. } // Returns the value of node Node* getNext(void) { return Next. } Node(int Val) { data = Val. //Displays the contents of the priority queue bool isEmpty(void). } //Assigns a data value void setNext(Node* Nx) { Next = Nx. Using the classes’ definitions for the nodes and Priority Queue ADT above.} void addNode(int). } //Define the accessor member functions. //dequeues + returns the value of the node removed bool find(int).Question 4 class Node { private: int data Node* Next.. //Determines if a specified value is in the P/ queue void showNodes(void). //Checks to see if the priority queue is empty }. int getData(void) { return data. } //Sets the next pointer }. public: PriorityQueue (void) { Head = NULL. class PriorityQueue { private: Node* Head. provide the C++ code for the following PriorityQueue member functions: . //Adds new node (with given data) to the P/queue int dequeue(void). } // Address of next node //Define the mutators member functions void setValue(int Vx) { data = Vx.. public: Node(void) { Next = NULL. Next = NULL.

(a) addNode void PriorityQueue::addNode(int val) { Node *newnode= new Node(val). if (Head == NULL) return -1. if (Head == NULL) Head = newnode. } } } (b) dequeue int PriorityQueue::dequeue() { Node* temp = Head. return val. prevPtr->setNext(newnode). } if ( curPtr == NULL) precPtr->setNext(newnode). else { if ( val > Head->getData()) { Newnode->setNext(Head). [6 marks] while(curPtr!=NULL && curPtr->getData()> val) { prevPtr = curPtr. curPtr = curPtr->getNext(). } } [4 marks] . delete temp. Val = temp->getData(). else { Newnode->setNext(curPtr). } else { Node *prevPtr = Head. Head = newnode. Node *curPtr = Head->getNext(). else { Temp = Head. int val. Head = Head->getNext().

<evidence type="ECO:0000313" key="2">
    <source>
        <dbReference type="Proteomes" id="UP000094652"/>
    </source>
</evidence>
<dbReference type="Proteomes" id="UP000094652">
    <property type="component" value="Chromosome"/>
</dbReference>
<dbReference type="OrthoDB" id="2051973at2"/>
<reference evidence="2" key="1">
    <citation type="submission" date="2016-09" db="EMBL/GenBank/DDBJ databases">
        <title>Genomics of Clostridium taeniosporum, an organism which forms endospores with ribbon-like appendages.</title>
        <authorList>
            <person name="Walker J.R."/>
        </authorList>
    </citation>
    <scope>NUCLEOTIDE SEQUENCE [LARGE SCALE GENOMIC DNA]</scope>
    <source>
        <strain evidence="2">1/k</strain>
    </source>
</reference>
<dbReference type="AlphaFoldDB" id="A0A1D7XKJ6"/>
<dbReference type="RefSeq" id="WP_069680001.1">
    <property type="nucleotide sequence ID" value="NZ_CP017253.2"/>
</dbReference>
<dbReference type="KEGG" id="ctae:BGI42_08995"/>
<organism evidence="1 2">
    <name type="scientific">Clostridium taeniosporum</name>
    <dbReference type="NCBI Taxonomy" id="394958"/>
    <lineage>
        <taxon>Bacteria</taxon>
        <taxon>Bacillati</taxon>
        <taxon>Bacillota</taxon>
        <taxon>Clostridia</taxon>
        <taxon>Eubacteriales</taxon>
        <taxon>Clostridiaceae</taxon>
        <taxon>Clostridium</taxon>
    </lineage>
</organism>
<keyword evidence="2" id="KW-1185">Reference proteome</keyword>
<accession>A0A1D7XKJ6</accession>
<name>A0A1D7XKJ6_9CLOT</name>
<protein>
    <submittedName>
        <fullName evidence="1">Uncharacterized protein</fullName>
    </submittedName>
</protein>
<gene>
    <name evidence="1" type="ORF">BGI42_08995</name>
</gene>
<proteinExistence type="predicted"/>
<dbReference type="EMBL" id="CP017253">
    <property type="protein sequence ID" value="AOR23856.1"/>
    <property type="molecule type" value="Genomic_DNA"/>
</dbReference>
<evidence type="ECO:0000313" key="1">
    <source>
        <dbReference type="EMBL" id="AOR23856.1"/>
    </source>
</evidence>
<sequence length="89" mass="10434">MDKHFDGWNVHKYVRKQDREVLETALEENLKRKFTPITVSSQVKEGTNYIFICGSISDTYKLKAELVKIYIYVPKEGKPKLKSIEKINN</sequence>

else return True. else return false. [1 mark] . for (temp = Head. } (d) isEmpty bool PriorityQueue::isEmpty() { if (Head == NULL) return true. temp != NULL && temp->getData() != val. } Note: These are class member functions and NOT regular functions. temp = temp->getNext(). } if (temp == NULL) return False. else { Node* temp.(c) find bool PriorityQueue::find(int val) { [4 marks] if (Head == NULL) return False.